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TRAVEL Q&A

DIY Ireland: It's Doable

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By K.C. Summers
Special to The Washington Post
Sunday, September 21, 2008

Q. I'm planning a trip to Ireland within the next six to eight months. Will you recommend a reputable tour company? There's so much to see!

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Lynne Murray, Silver Spring

A. Be happy to, but first, let me make a case for not using a tour operator at all: If there's one country where you can travel independently with ease, it's Ireland. The country is small and manageable, it's easy to get around in and there's not a more welcoming, friendlier, more engaging people on the planet than the Irish. Plus they speak English.

Every major Irish city has a well-staffed tourism office where you can book lodgings and find information on attractions. To be sure, you'll get confused driving the winding roads; you'll need directions to obscure villages; you might even get a flat tire. But it's all part of the experience, and in virtually any situation, a local is likely to come bounding over to help you. And will have a story to share in the process.

If you're still unsure, consider something like the self-drive program offered by Alexandria's Isle Inn Tours. It's designed for those who like to plan their own itineraries yet want the security of guaranteed accommodations and the savings of a package. You can choose open vouchers for B&Bs or book in advance at a variety of lodgings.

Cost is $900 per person double (plus $95 tax, which is subject to change) for travel in March and April and includes round-trip air from Washington Dulles to Dublin, six nights' lodging in B&Bs with private bathrooms and a standard-shift car with unlimited mileage.

You can also upgrade if you'd like to stay in castles or manor homes. Details: 703-683-4800, http://www.isleinntours.com.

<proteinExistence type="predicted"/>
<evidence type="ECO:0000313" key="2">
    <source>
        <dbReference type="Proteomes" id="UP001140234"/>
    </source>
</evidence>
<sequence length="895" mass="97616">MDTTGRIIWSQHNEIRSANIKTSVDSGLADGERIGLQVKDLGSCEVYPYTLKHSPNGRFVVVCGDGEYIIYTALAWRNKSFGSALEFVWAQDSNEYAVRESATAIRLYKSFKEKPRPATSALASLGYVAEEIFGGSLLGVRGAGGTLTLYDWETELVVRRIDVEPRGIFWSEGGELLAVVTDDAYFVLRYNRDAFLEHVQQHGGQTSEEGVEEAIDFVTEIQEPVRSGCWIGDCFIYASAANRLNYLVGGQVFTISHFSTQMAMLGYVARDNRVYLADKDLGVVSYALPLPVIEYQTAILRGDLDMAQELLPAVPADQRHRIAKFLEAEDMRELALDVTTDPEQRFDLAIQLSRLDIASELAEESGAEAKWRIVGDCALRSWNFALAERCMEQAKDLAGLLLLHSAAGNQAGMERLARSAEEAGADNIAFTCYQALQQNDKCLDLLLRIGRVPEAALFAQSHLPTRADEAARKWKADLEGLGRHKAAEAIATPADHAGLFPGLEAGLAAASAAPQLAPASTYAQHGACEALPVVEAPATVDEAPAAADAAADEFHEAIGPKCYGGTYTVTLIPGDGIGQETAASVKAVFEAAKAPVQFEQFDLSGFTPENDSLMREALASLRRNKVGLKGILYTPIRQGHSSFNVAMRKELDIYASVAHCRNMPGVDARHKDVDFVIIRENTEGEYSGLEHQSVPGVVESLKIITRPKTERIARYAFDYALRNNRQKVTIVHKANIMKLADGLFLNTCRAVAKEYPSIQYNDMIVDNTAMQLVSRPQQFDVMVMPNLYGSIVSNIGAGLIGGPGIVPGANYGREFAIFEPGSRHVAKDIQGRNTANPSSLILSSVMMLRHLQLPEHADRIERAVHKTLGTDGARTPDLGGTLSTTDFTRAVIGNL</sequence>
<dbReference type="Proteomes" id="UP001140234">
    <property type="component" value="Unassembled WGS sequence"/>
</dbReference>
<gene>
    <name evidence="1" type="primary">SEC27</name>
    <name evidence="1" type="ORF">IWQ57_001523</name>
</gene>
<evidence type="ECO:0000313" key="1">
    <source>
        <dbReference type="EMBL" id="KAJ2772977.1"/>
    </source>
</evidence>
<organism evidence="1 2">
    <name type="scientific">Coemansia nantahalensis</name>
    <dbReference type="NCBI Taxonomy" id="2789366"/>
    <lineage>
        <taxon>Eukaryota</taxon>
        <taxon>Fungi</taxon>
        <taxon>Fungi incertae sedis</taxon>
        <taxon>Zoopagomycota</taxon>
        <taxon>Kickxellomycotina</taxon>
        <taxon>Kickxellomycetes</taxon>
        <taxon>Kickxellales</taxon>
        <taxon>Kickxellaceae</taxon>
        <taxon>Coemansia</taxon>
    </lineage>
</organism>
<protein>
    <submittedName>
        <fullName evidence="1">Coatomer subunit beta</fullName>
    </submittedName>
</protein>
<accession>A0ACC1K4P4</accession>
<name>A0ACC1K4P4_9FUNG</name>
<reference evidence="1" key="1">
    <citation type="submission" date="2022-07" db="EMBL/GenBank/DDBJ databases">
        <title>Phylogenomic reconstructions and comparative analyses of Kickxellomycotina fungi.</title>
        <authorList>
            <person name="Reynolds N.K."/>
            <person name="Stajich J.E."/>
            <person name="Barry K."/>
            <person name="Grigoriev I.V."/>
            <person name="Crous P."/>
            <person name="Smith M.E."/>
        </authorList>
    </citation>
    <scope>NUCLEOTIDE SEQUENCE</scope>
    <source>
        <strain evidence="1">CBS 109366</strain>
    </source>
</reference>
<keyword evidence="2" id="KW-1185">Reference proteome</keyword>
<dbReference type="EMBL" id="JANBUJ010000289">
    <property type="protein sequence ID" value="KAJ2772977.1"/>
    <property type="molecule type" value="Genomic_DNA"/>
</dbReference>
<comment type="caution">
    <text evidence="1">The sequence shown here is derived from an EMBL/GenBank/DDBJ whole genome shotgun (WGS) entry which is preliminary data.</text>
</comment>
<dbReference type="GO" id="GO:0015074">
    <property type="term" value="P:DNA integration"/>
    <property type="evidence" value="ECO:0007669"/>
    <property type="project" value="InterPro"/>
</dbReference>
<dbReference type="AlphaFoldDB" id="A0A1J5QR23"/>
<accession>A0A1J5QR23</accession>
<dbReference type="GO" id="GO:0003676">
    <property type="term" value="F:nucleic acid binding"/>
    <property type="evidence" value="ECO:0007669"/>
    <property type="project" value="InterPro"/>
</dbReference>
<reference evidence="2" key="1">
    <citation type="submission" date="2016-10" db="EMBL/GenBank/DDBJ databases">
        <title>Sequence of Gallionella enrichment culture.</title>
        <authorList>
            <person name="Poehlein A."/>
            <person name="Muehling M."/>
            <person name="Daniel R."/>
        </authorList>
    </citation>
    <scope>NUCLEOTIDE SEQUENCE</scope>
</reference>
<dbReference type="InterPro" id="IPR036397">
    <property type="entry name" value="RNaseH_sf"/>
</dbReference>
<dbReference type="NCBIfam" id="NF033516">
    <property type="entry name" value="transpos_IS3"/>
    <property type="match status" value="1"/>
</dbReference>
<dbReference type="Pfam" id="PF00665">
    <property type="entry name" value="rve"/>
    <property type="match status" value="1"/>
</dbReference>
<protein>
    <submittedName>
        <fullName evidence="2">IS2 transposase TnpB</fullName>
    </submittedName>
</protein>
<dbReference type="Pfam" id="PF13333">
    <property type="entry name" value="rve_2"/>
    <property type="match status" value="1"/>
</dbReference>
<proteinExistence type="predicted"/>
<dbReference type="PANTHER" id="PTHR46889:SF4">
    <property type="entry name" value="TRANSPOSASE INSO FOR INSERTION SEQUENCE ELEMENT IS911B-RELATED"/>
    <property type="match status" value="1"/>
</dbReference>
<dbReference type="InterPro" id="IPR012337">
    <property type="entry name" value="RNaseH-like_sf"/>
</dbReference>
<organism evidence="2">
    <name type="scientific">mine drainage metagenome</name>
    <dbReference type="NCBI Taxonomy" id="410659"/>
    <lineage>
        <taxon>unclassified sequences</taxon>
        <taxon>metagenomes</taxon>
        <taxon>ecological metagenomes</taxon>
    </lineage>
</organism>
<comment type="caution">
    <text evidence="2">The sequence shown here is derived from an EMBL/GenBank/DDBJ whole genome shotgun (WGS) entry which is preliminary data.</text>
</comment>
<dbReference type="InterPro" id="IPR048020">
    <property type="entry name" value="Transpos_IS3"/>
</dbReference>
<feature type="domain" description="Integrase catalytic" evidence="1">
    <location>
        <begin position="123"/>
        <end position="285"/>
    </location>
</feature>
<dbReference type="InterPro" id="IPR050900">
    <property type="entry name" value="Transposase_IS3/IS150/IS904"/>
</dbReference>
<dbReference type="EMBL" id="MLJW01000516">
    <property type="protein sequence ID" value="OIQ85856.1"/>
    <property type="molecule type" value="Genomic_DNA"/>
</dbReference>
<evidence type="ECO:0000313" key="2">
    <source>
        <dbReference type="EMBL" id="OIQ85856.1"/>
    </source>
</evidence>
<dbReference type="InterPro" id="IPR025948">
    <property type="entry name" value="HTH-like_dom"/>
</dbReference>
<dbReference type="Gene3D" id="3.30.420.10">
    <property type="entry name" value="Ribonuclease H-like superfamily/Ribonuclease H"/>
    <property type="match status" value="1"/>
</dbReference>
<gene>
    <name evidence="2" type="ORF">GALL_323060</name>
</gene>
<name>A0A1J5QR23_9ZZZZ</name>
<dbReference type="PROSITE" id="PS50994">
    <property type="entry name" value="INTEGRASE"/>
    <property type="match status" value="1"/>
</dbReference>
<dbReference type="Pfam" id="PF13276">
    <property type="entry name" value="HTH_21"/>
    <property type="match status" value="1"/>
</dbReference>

And if you're still not convinced, go to Tourism Ireland's Web site, http://www.discoverireland.com/us, for a comprehensive list of recommended tour operators; click on "Plan Your Visit," then "Tour Operators." You'll find a variety of escorted tours with everything taken care of for you: airport transfers, meals, guides, even nightly entertainment. But nothing beats the serendipity of wandering into a random pub on your own and listening in as the locals make music. Take a chance and go unguided. You won't be sorry.

My husband and I met on Amtrak in December 1976, and we were married Dec. 29, 1979. To celebrate our 29th wedding anniversary this December, we'd like to take an Amtrak trip to somewhere from Washington (with a sleeper). Do you have any suggestions for a seven-to-10-day trip the last week of December?

Tran Kratzke, Herndon

How does Chicago in December sound? We thought so. There are only two sleeper-car destinations from Washington, and the Windy City is one of them.

Mercifully, the other overnight option from Washington's Union Station is Amtrak's Silver Service to Miami. The Silver Star leaves at 3 p.m. Dec. 28 and arrives in Miami at 6:05 p.m. on your anniversary.

Spend the next five days frolicking in South Beach or Coral Gables, then catch the Silver Meteor home at 8:40 a.m. Jan. 4. It arrives in Washington at 7:46 the next morning. The grand total for this little extravaganza: $2,242 for two ($2,196 with a AAA discount), and that's not including your expenses in Miami. But hey, 29th wedding anniversaries don't come along every day.

You could cut the price of your accommodations dramatically with a roomette instead of a bedroom, but then you wouldn't have your own shower, and the quarters would be far less spacious.

By the way, you can easily go farther afield by connecting in Chicago: All California trains originate there. So consider the Southwest Chief to Los Angeles or the California Zephyr to Emeryville (just outside San Francisco). Details: 800-872-7245, http://www.amtrak.com.

Whatever you decide, you'd better book soon: Amtrak spokeswoman Karina Romero said sleeper cars fill up quickly in December.

Your Turn

Regarding the French perfume town of Grasse (Travel Q&A, Sept. 7), Eric G. Malguy of Fairfax recommends buying train tickets in the United States through Rail Europe at http://www.raileurope.com/us/rail/fares_schedules/index.htm: "It is often cheaper than purchasing the tickets in Europe."

Single senior women looking for travel partners (Sept. 7) should consider the Shillelagh Travel Club, says Donna Manz of Vienna. "The Vienna-based organization has approximately 2,000 members. . . . [and] hosts about 100 overnight trips a year." Details: http://www.shillelaghtravelclub.com.

Send queries by e-mail (travelqa@washpost.com) or U.S. mail (Travel Q&A, Washington Post Travel Section, 1150 15th St. NW, Washington, D.C. 20071). Please include your name and town.


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